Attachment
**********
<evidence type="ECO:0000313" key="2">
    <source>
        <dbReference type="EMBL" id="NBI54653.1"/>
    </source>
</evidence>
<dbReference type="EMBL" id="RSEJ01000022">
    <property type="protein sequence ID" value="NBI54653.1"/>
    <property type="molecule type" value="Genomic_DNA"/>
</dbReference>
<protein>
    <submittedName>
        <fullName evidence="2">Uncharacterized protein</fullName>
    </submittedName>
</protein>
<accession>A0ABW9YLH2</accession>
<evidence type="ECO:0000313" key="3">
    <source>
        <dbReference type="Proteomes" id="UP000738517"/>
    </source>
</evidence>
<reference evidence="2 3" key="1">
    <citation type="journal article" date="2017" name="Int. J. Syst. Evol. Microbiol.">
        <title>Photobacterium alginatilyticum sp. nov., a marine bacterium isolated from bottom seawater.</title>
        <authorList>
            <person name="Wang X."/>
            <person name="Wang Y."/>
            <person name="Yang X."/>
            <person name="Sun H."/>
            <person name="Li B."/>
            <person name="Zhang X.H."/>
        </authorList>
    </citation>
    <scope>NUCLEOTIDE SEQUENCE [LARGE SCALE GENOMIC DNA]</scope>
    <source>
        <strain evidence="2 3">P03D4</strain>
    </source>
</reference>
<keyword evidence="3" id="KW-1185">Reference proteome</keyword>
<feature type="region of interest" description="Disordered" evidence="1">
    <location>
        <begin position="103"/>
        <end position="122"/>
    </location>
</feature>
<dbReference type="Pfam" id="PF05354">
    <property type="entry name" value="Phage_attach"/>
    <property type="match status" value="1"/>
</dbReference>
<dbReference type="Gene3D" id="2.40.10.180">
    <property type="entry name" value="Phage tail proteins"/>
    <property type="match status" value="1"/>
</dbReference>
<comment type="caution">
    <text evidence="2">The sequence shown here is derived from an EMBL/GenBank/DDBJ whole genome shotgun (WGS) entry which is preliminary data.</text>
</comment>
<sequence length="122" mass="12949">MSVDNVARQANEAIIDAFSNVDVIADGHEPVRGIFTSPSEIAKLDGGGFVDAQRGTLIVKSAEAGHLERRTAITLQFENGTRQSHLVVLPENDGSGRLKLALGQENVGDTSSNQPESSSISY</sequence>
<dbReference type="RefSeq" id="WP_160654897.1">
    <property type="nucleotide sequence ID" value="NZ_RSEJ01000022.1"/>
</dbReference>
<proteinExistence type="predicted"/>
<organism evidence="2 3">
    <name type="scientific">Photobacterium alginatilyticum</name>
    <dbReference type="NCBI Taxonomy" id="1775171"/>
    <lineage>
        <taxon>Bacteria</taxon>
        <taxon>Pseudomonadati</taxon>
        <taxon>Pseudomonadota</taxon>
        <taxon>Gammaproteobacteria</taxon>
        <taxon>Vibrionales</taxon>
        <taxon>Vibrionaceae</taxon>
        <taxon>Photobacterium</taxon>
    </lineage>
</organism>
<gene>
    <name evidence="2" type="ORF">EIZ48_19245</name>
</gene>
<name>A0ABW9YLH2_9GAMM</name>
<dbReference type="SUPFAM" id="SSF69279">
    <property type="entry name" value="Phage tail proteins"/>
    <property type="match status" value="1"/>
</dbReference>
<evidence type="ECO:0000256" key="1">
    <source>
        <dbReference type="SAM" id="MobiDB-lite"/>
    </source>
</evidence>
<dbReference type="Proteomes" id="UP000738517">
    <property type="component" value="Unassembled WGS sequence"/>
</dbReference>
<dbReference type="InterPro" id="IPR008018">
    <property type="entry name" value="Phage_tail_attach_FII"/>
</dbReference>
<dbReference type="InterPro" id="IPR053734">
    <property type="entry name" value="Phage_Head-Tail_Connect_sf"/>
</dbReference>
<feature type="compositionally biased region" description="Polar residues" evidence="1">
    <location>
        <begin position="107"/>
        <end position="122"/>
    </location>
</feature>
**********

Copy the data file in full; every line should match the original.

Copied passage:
<evidence type="ECO:0000313" key="2">
    <source>
        <dbReference type="EMBL" id="NBI54653.1"/>
    </source>
</evidence>
<dbReference type="EMBL" id="RSEJ01000022">
    <property type="protein sequence ID" value="NBI54653.1"/>
    <property type="molecule type" value="Genomic_DNA"/>
</dbReference>
<protein>
    <submittedName>
        <fullName evidence="2">Uncharacterized protein</fullName>
    </submittedName>
</protein>
<accession>A0ABW9YLH2</accession>
<evidence type="ECO:0000313" key="3">
    <source>
        <dbReference type="Proteomes" id="UP000738517"/>
    </source>
</evidence>
<reference evidence="2 3" key="1">
    <citation type="journal article" date="2017" name="Int. J. Syst. Evol. Microbiol.">
        <title>Photobacterium alginatilyticum sp. nov., a marine bacterium isolated from bottom seawater.</title>
        <authorList>
            <person name="Wang X."/>
            <person name="Wang Y."/>
            <person name="Yang X."/>
            <person name="Sun H."/>
            <person name="Li B."/>
            <person name="Zhang X.H."/>
        </authorList>
    </citation>
    <scope>NUCLEOTIDE SEQUENCE [LARGE SCALE GENOMIC DNA]</scope>
    <source>
        <strain evidence="2 3">P03D4</strain>
    </source>
</reference>
<keyword evidence="3" id="KW-1185">Reference proteome</keyword>
<feature type="region of interest" description="Disordered" evidence="1">
    <location>
        <begin position="103"/>
        <end position="122"/>
    </location>
</feature>
<dbReference type="Pfam" id="PF05354">
    <property type="entry name" value="Phage_attach"/>
    <property type="match status" value="1"/>
</dbReference>
<dbReference type="Gene3D" id="2.40.10.180">
    <property type="entry name" value="Phage tail proteins"/>
    <property type="match status" value="1"/>
</dbReference>
<comment type="caution">
    <text evidence="2">The sequence shown here is derived from an EMBL/GenBank/DDBJ whole genome shotgun (WGS) entry which is preliminary data.</text>
</comment>
<sequence length="122" mass="12949">MSVDNVARQANEAIIDAFSNVDVIADGHEPVRGIFTSPSEIAKLDGGGFVDAQRGTLIVKSAEAGHLERRTAITLQFENGTRQSHLVVLPENDGSGRLKLALGQENVGDTSSNQPESSSISY</sequence>
<dbReference type="RefSeq" id="WP_160654897.1">
    <property type="nucleotide sequence ID" value="NZ_RSEJ01000022.1"/>
</dbReference>
<proteinExistence type="predicted"/>
<organism evidence="2 3">
    <name type="scientific">Photobacterium alginatilyticum</name>
    <dbReference type="NCBI Taxonomy" id="1775171"/>
    <lineage>
        <taxon>Bacteria</taxon>
        <taxon>Pseudomonadati</taxon>
        <taxon>Pseudomonadota</taxon>
        <taxon>Gammaproteobacteria</taxon>
        <taxon>Vibrionales</taxon>
        <taxon>Vibrionaceae</taxon>
        <taxon>Photobacterium</taxon>
    </lineage>
</organism>
<gene>
    <name evidence="2" type="ORF">EIZ48_19245</name>
</gene>
<name>A0ABW9YLH2_9GAMM</name>
<dbReference type="SUPFAM" id="SSF69279">
    <property type="entry name" value="Phage tail proteins"/>
    <property type="match status" value="1"/>
</dbReference>
<evidence type="ECO:0000256" key="1">
    <source>
        <dbReference type="SAM" id="MobiDB-lite"/>
    </source>
</evidence>
<dbReference type="Proteomes" id="UP000738517">
    <property type="component" value="Unassembled WGS sequence"/>
</dbReference>
<dbReference type="InterPro" id="IPR008018">
    <property type="entry name" value="Phage_tail_attach_FII"/>
</dbReference>
<dbReference type="InterPro" id="IPR053734">
    <property type="entry name" value="Phage_Head-Tail_Connect_sf"/>
</dbReference>
<feature type="compositionally biased region" description="Polar residues" evidence="1">
    <location>
        <begin position="107"/>
        <end position="122"/>
    </location>
</feature>